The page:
The author can be found rummaging through life looking for nourishment in the early hours of the morning. He is slowly going sane by using his actual life and relationships to wake up.He lives in Cape Town with his teenaged daughter, two bassett hounds named Thelma and Louise and Digit... the cat. He hugs trees, has experienced numerous dark nights of the soul, collects incorrect Chinese packaging and tracks curious things to their lair.
Cry The Beloved CountryPsychotherapy February 9, 2013 - 7:56 am No Comment
It’s 3 a.m.
I recently joined a Dream Analysis group in order to expand my knowledge about what Freud called “the royal road to the unconscious”. During last night’s group I offered two dreams I had had the previous night in an effort to explore what had left me feeling anxious throughout the day.
A bit of context may be useful before I describe the dreams. I live in an area that has been plagued of late by numerous burglaries, while I am not particularly attached to my material goods, I am worried about leaving my daughter and her caregiver in the house during the day. This worry is only vaguely ameliorated by panic buttons, armed response, security gates and two particularly docile basset hounds.
On my way to work I had listened to yet another report of a violent sexual attack on a young woman who had passed away as a result of her injuries. I was filled with deep despair and a now familiar helpless rage as I contemplated the violence and ignorance which ravages much of our collective psyche. The powerful feelings built rapidly and I wept as I thought about the horror she must have endured, about my own daughters and how vulnerable and blissfully unaware they are in what feels to be a country drowning in violence, greed, poverty, apathy and ignorance.
I parked my own swirling fear and anger as I sat down with my first client and gently helped them unpack their own. I have been a midwife for others trauma for many thousands of hours and have become proficient at separating out my own internal struggles from those of my clients (which does not exclude the ability to resonate deeply with their experience). At the conclusion of my work day, I have to shift gears once again in order to accommodate the duties and concerns of householder, father and husband, to separate the sometimes traumatic content of my work from my gentle family… but as my conscious mind dims and surrenders to sleep, my defenses wink out and a whole new landscape unfolds.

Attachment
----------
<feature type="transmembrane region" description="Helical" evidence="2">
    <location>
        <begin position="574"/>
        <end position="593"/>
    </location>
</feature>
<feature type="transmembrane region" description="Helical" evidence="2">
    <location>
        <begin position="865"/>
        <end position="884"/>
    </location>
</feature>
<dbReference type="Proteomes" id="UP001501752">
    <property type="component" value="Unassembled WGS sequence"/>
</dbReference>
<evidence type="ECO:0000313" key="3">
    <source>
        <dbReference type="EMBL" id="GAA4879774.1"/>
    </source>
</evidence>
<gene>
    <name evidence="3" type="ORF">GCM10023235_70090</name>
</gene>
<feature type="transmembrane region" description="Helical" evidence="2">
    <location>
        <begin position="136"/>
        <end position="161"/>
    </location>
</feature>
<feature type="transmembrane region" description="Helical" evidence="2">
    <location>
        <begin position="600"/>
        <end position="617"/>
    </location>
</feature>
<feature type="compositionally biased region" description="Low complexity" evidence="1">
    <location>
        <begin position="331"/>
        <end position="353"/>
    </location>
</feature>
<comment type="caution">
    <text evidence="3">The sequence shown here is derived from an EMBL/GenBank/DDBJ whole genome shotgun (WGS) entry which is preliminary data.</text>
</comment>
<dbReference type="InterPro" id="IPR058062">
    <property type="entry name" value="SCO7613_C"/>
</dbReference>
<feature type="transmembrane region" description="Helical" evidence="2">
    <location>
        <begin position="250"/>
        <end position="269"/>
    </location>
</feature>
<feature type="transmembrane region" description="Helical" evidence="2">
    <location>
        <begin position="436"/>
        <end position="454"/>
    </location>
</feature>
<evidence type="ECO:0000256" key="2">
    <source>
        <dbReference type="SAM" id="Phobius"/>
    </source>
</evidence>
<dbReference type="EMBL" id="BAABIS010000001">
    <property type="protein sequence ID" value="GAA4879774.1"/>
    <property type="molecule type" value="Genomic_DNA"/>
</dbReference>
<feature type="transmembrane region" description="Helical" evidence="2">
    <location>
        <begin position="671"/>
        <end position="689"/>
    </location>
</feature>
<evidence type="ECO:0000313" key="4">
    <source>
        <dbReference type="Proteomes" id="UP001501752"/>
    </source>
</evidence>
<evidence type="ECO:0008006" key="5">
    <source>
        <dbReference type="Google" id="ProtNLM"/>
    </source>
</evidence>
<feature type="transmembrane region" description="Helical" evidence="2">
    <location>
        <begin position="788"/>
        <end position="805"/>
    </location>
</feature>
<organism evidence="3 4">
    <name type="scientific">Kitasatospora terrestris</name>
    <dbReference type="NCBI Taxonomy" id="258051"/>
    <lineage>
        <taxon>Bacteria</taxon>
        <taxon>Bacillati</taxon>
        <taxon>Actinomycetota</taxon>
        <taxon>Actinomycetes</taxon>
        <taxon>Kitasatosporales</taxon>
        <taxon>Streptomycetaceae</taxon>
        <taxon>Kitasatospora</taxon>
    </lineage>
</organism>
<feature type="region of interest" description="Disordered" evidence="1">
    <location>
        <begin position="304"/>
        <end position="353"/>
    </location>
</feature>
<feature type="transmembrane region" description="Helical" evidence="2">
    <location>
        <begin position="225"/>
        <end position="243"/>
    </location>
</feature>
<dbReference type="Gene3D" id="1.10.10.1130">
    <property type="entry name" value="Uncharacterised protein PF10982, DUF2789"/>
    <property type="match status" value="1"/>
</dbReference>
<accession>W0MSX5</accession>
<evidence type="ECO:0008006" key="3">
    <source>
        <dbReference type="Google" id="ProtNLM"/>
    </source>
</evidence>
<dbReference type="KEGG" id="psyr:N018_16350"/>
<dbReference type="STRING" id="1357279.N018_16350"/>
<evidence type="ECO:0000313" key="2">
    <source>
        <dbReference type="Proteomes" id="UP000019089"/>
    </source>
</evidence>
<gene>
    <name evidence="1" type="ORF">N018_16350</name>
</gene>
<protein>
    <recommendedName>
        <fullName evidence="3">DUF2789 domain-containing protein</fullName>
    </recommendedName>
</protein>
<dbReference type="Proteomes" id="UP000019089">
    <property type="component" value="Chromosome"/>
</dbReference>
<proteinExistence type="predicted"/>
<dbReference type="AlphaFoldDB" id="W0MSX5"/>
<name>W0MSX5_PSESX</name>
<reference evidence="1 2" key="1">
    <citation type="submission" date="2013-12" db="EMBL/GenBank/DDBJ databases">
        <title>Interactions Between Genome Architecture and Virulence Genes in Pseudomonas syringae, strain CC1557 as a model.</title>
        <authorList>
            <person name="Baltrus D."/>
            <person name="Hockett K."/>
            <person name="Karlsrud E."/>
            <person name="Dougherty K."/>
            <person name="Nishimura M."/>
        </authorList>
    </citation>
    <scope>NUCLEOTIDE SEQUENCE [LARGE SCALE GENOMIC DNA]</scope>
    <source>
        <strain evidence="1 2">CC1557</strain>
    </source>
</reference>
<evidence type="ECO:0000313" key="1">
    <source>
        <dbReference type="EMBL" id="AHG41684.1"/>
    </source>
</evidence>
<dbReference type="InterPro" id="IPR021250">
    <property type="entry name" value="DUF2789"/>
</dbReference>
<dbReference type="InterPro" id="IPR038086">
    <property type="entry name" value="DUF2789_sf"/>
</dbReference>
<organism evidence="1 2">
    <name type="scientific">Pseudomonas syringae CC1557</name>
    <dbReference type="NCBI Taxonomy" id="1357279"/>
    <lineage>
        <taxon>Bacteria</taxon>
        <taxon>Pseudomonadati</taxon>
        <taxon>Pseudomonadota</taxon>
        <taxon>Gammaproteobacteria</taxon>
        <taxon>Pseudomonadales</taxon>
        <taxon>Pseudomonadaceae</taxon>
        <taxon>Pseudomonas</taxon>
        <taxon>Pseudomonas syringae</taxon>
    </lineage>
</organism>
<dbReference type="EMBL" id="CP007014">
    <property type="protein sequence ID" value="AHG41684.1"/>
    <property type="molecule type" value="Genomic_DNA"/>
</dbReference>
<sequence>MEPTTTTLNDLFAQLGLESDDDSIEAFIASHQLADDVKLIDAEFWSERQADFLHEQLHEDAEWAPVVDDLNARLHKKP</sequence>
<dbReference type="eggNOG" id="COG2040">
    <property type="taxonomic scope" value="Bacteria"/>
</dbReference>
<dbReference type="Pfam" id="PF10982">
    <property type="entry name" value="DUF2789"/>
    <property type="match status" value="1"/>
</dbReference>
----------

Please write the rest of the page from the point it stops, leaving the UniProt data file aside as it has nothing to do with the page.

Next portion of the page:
I am asleep but awake in a dream. I am in my bed asleep when I become conscious of a noise. It is a very specific noise. It is the sound of a carjack wedged between burglar bars stretching them open. I’ve never heard the sound before but I have never been more certain of anything. My eyes snap open into darkness and I am immediately flooded with terror, not for myself, but for my family. I realize that I have woken up exactly as I did in the dream, I can still hear the sound in my mind.
I am asleep again. I awake in the middle of a choppy ocean. The sky is a dispassionate grey, I am perched precariously on a very small surfboard struggling to hold my balance. I am cold. Beneath me lurk large dark, prehistoric shapes that some part recognizes as being sharks. I can taste the fear in my mouth. It is mixed with blood. I hear my daughter cry out, I paddle about furiously seeking her out before realizing that she cannot possibly be in this landscape and that I must be dreaming. I awake terrified she will be devoured.
Now without launching into an exhaustive Jungian archetypal deconstruction of the dreams, is it not possible that I, like many millions of other people in this country am afraid? Each day the fear we feel on both a conscious and unconscious level is repressed and denied by our ego. The sacred spaces of this country are being plundered and defiled on an hourly basis and my heart is heavy with grief and fear. What I repress during the day will visit me in some other way and it falls to me to acknowledge honestly the powerful feelings that are moving within me, to take responsibility for what I feel instead of projecting my helpless rage and fear onto those who will never know, nor care what I feel and to empower myself and those I serve. My family, my community and myself. I am still confused as to how to make a meaningful contribution to the healing of this country, even if I never live long enough to see a change.
The Only Thing Necessary for the Triumph of Evil is that Good Men Do Nothing.